I've never met a pizza I didn't like and am always looking for new and unusual toppings, so when I received a recipe from Chef Eric Lee of Simi Winery for lamb sausage pizza, it went on the top of my must-make list. With the roasted red pepper sauce, slightly spicy sausage, and tangy feta cheese, it's a nontraditional but super flavorful pizza. Once you make the romesco, the pizza comes together quickly. Cook at high heat for maximum crispness. If you're a fan of lamb, you've got to try this pizza! Here's the recipe.
Romesco sauce is, in my opinion, one of the most underrated sauces out there. The traditional dish, which is native to Spain's Catalonia region, is a mixture of almonds, garlic, oil, and roasted red peppers. I don't have it that often, but when I do, I always wonder why I don't eat it more! It has a gorgeous color, thick texture, and slightly sweet nutty flavor. Think of it as a red pesto and use on pizza, atop grilled fish or chicken, or tossed with pasta. I'm making it a point to serve romesco more often; to do the same, get the recipe after the jump.
If someone were to ask me which condiment deserves the title of most underrated sauce, I'd probably say romesco, the classic sauce from Catalan that's made from dried, roasted red peppers, almonds, and olive oil. Romesco adds spectacular smokiness to just about anything, and that includes bold proteins. Use it as an accompaniment for unadorned steak, freshly charred from the barbecue; serve grilled asparagus and scallions, which also pair well with the sauce, with the meal. For the speedy Summer recipe, read on.
I used to think cold weather meant the world was relegated to eating apples, pears, sweet potatoes, and butternut squash. But as I grew older I was introduced to a cornucopia of Winter produce, from blood oranges and kumquats to kale and leafy chicories. One of my top picks is übernutritious escarole, a greenish-white chicory that's not quite as bitter as radicchio and frisée.
Escarole is sweeter sautéed, but adds a nice crunch in a seasonal salad. Roughly chop it and toss with Dijon vinaigrette to cut the bitterness. Or, for something a bit more elaborate, make xató, a classic Catalan salad topped with a romesco-like sauce, and served with anchovy, tuna, and salt cod (baccala). Make the most of January's bounty with two different types of escarole salad when you read more.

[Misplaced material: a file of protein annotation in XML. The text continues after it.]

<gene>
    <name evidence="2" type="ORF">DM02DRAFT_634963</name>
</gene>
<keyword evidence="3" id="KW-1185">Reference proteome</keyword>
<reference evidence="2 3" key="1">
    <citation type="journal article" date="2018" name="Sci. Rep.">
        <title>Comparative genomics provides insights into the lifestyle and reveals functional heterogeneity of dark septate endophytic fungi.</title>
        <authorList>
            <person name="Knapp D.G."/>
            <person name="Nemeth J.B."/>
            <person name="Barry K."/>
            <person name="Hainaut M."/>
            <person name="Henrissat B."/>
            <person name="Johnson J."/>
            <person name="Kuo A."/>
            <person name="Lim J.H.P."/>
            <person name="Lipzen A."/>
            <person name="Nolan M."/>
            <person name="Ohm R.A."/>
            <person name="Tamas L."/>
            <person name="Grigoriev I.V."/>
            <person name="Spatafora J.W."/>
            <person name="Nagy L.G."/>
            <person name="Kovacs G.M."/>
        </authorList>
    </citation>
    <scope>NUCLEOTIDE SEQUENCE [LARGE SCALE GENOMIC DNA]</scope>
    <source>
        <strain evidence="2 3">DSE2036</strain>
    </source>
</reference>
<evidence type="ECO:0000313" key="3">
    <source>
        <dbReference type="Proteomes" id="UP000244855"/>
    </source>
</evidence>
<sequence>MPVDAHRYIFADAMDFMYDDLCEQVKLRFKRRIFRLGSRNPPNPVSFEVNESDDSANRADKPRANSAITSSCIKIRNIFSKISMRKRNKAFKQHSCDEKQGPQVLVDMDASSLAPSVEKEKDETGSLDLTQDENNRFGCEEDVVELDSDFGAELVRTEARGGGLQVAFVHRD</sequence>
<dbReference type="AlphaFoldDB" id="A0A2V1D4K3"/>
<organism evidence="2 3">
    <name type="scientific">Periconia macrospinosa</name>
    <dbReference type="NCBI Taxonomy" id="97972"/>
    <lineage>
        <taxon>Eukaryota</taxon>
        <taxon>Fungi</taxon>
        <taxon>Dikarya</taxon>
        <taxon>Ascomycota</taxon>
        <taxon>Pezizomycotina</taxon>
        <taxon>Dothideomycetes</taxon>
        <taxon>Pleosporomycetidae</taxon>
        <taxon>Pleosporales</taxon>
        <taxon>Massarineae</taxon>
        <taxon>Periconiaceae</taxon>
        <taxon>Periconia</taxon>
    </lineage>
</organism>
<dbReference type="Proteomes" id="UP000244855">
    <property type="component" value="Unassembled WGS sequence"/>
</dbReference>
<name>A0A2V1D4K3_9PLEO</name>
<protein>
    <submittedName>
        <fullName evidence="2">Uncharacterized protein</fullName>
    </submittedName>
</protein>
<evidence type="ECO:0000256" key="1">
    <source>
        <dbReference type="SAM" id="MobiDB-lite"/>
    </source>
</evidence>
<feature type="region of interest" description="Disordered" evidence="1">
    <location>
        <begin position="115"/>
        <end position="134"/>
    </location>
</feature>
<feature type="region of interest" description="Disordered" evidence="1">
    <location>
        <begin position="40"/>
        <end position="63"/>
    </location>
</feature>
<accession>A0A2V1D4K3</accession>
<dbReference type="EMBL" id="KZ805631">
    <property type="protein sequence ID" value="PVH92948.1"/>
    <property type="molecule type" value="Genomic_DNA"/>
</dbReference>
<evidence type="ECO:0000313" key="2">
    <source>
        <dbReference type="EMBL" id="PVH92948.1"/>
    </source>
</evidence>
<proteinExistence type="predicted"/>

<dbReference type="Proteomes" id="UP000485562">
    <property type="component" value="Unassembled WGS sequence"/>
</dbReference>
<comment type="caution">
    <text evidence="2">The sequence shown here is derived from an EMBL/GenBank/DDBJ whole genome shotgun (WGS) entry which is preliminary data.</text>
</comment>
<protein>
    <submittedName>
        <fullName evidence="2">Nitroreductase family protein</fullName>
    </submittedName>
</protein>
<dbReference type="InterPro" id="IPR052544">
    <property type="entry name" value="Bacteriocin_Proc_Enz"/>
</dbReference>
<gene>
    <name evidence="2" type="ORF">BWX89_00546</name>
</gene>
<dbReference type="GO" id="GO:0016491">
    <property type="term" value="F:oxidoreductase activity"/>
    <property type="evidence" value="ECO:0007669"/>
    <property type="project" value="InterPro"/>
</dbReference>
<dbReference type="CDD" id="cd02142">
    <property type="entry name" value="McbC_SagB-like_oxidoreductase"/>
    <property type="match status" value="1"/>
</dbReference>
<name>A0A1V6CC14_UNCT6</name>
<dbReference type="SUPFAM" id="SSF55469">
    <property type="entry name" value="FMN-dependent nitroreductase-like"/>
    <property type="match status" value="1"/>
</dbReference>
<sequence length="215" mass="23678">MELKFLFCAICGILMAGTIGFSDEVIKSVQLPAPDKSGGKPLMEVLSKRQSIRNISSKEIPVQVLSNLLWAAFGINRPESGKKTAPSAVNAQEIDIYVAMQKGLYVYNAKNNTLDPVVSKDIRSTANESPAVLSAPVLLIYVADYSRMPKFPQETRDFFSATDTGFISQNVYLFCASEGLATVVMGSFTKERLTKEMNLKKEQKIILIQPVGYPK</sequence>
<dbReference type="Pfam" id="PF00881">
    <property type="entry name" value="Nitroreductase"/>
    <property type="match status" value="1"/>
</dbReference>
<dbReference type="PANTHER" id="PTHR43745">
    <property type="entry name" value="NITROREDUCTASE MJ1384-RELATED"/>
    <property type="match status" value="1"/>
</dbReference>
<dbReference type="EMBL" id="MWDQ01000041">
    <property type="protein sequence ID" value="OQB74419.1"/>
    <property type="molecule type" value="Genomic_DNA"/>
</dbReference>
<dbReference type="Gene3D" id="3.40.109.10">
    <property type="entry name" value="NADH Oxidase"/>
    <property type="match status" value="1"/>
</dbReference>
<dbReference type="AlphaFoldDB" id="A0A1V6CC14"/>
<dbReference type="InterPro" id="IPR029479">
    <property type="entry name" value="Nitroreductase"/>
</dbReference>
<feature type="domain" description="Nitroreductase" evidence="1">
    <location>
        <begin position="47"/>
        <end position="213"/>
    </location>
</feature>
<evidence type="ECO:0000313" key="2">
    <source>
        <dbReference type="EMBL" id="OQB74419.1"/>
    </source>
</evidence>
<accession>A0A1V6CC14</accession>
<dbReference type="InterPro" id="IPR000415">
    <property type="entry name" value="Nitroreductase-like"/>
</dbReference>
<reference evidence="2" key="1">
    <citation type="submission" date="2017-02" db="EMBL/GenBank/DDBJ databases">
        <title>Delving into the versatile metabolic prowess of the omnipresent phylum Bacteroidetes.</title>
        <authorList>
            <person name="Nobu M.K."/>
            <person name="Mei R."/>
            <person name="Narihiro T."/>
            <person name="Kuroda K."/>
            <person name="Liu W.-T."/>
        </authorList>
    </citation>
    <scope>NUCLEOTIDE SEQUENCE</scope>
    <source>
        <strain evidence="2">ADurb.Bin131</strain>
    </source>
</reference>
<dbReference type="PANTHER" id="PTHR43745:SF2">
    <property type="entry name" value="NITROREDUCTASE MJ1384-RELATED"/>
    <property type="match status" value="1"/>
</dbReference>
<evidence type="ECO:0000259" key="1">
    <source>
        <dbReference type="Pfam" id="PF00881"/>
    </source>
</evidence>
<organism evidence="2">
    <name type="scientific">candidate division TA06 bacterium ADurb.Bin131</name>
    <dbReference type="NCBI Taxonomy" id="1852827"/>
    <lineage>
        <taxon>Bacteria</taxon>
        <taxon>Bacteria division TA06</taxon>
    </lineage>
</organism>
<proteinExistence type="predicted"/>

- Romesco sauce can transform any soup, seafood, or vegetable. — Miami Herald
- Here are the secret ingredients that'll turn your meal around. — Boston Globe
- Olive oil, beware: Lard is back. — San Francisco Chronicle
- The best (and worst) cookbooks for Fall. — Los Angeles Times
- How to decipher all those egg carton labels. — New York Times
- Russian wines make a quiet return. — Chicago Tribune
- Taste testing celebrity cognac and other spirits. — Washington Post
- Perfect paella means getting all of these elements right. — The Oregonian
- Transition into Fall with an Autumn picnic. — Cleveland Plain Dealer
Last weekend I was at my parents house in Sonoma County and the weather was wonderfully warm. After consuming a large lunch, I decided to enjoy a light, Spanish-style dinner. The Spanish often eat a dinner of cold cuts, olives, and cheese. Bread or breadsticks normally accompany these simple meals. I took this concept and translated it into a nacho variation. I baked small thin breadsticks topped with Manchego cheese until crisp and melty. Next I topped them with a homemade romesco sauce. Romesco is a typical Spanish sauce made with roasted red peppers and almonds. When served with garlic stuffed olives and fresh jamon, these nachos were salty and delicious! To learn how I made them, read more